Designing Videogames using Plant Science

About

At the Carnegie Institution for Science under the Department of Plant Biology, we believe in the importance of educating the general public about plant science. Rather than using only traditional means of education, we have taken it upon ourselves to try something new and fresh: developing video games with the goal of teaching about plant biology. From learning about plant transformation to CRISPR to an ordinary daily routine of a scientist, our games will invite you into the fascinating realm of plant science where you can actively enjoy yourself as you learn.

Games Under Development

We are currently designing the following video game. Check back later to see the completed version!

"I'm a Plant Scientist"

In our newest game, "I'm a Plant Scientist," you can explore the world of a plant biology intern at the Carnegie Institution for Science. Complete engaging tasks and experiments as you travel the institution grounds, meeting other researchers and broadening your knowledge of plant science.

Meet the Team

Justin Krupp (Bioinformatics Research Assistant, Rhee lab, Carnegie Institution for Science)

I graduated from UCSC with a bachelor's in bioinformatics back in June, 2019. While I was in school, I worked part-time for the UCSC Genomics Institute, developing the Human Cell Atlas data storage system. I wrote tests, implemented continuous integration infrastructure into a few repositories, and designed coding examples to show consumers how to use the Human Cell Atlas API. Outside of work, I was involved in several extracurricular activities, including the UCSC Bioinformatics Club (which I co-founded along with several other classmates). The club turned out to be a smashing success, and we were able to both spread interest in the field as well as help our underclassmen excel in their studies.

 

Yunru Peng (Lab Technician, Moi lab, Carnegie Institution for Science)

I graduated from UC Berkeley in May 2019 with a BSc in microbial biology and an emphasis in computational genomics. I am interested in genetics and genomics. During my undergraduate, I used a novel CRISPR/Cas9 multiplex editing technique to modify soybean genome, aiming to enhance the plant's immunity. I also worked in projects related to microbial and zebrafish genetics. I think of genetics as a unifying lens to examine the rich biodiversity and evolutionary history on Earth. At Moi Lab, I will examine the genomes of evolving populations and develop CRISPR tools for polygenic editing. Outside of research, I like books, games, and the outdoors.

 

Sebastian Toro Arana (Graduate Student, currently rotating, Stanford University Biology)

Sebastian is interested in using computational tools and engineering principles to study the underlying mechanisms of plant stress resistance, immunity and plant-microbe-environment interactions. His goal is to use new technologies to help tackle the challenges of climate change and food security. As an undergraduate and research technician at MIT, he worked on exploring brain decision making systems using computational analysis tools and genetic engineering but recently he has decided to work on more pressing global problems. On a more personal note, he loves enjoying nature and music.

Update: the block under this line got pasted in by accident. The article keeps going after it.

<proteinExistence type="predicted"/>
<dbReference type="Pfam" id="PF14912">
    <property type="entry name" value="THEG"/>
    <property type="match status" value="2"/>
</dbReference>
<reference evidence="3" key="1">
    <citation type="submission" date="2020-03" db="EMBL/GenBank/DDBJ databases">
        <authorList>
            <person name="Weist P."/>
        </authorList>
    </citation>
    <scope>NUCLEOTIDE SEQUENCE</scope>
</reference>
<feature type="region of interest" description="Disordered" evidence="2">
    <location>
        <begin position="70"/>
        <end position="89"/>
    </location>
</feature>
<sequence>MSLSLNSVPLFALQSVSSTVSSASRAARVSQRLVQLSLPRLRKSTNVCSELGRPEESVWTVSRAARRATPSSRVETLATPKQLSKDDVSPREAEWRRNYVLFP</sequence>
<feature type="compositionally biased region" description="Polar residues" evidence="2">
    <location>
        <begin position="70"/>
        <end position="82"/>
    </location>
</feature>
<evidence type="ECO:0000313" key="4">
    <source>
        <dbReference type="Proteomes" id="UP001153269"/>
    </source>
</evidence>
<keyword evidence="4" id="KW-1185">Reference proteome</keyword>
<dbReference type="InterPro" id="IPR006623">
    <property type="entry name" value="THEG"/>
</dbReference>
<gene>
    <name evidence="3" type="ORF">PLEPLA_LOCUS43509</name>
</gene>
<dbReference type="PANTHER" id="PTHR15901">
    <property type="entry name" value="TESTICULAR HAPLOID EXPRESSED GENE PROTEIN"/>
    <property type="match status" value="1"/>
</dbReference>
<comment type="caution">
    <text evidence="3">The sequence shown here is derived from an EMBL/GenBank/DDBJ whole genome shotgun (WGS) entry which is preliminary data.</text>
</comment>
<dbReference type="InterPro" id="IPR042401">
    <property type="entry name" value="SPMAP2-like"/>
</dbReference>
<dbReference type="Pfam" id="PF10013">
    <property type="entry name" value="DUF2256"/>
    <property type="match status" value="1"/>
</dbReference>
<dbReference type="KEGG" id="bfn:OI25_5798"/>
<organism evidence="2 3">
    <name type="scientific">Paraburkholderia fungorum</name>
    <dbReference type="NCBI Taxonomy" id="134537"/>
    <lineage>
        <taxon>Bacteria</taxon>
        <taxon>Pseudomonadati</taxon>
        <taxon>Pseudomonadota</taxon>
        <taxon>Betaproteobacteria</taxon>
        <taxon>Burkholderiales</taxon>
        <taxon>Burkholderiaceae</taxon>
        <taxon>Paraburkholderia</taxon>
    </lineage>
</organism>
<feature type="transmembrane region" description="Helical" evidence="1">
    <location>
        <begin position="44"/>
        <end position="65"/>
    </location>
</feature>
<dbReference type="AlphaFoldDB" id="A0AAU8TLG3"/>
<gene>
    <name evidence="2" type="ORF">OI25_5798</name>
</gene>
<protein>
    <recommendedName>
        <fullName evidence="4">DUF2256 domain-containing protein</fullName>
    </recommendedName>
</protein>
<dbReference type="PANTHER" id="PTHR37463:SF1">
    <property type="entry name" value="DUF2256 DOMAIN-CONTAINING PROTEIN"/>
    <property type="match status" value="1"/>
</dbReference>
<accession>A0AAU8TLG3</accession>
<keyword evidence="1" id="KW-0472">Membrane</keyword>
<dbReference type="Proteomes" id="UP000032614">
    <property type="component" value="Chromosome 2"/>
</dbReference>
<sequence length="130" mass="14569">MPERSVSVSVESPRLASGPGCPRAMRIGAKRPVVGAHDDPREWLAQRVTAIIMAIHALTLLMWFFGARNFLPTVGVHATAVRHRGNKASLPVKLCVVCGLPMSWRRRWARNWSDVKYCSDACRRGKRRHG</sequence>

Bo Xue (Research Assistant, Rhee lab, Carnegie Institution for Science)

I graduated in 2015 from University of Minnesota, Twin Cities with a Master's degree in Computer Science focusing on data mining and recommender systems. Discovering new information from data has always been interesting to me and after working at the Chinese Academy of Science on systematic characterization of mice miRNA expression, I developed a fondness for bioinformatics. Since joining Sue Rhee's lab in 2015, I have been working on many interesting project, mainly the Plant Metabolic Network. Which includes developing computational pipelines and visualization of our databases. If I'm not working, you'll probably find me trying to catch a movie. I love the theater going experience.

 

William Dwyer (Research Assistant, Rhee lab, Carnegie Institution for Science)

My name is Will, I am a 2020 graduate of Vassar College (in New York) where I received a B.A. in Biochemistry with a secondary concentration in sociology. I grew up in France, near Versailles, but my family is originally from Belgium, Japan, and Boston. I was first introduced to research as an undergraduate student - working in chemistry and genetics labs - and during a summer fellowship at the Icahn School of Medicine in New York City, where I investigated a novel therapy for a rare genetic disorder. After my experiences in the biomedical world, my interests shifted towards plant biology as I grew increasingly concerned over the effects of impending climate changes and developed an appreciation for kingdom Plantae. Outside of work, I like to read novels about dystopian futures and rewatch Broad City episodes for the tenth time - I'm also a recently retired collegiate track/XC runner who still enjoys a good trail run!

Jason Thomas (Postdoctoral Research Associate, Rhee lab, Carnegie Institution for Science)

My name is Jason Thomas, and I am from  Omaha Nebraska. I went to the University  of Nebraska-Lincoln and graduated with a Degree in Biological Systems Engineering. I then went to earn a Ph.D. in Plant Biological Sciences University of Minnesota Twin Cities where I worked on improving floral nectar production in the biofuel cover crop field pennycress (Thlaspi arvense). As a post doctoral researcher in the Rhee lab I’ll work on a variety of molecular and computation plant biology projects. When not in the lab I may be playing ultimate frisbee, dodgeball, piano or guitar. I am also fond of learning languages, identifying plants, and bad puns.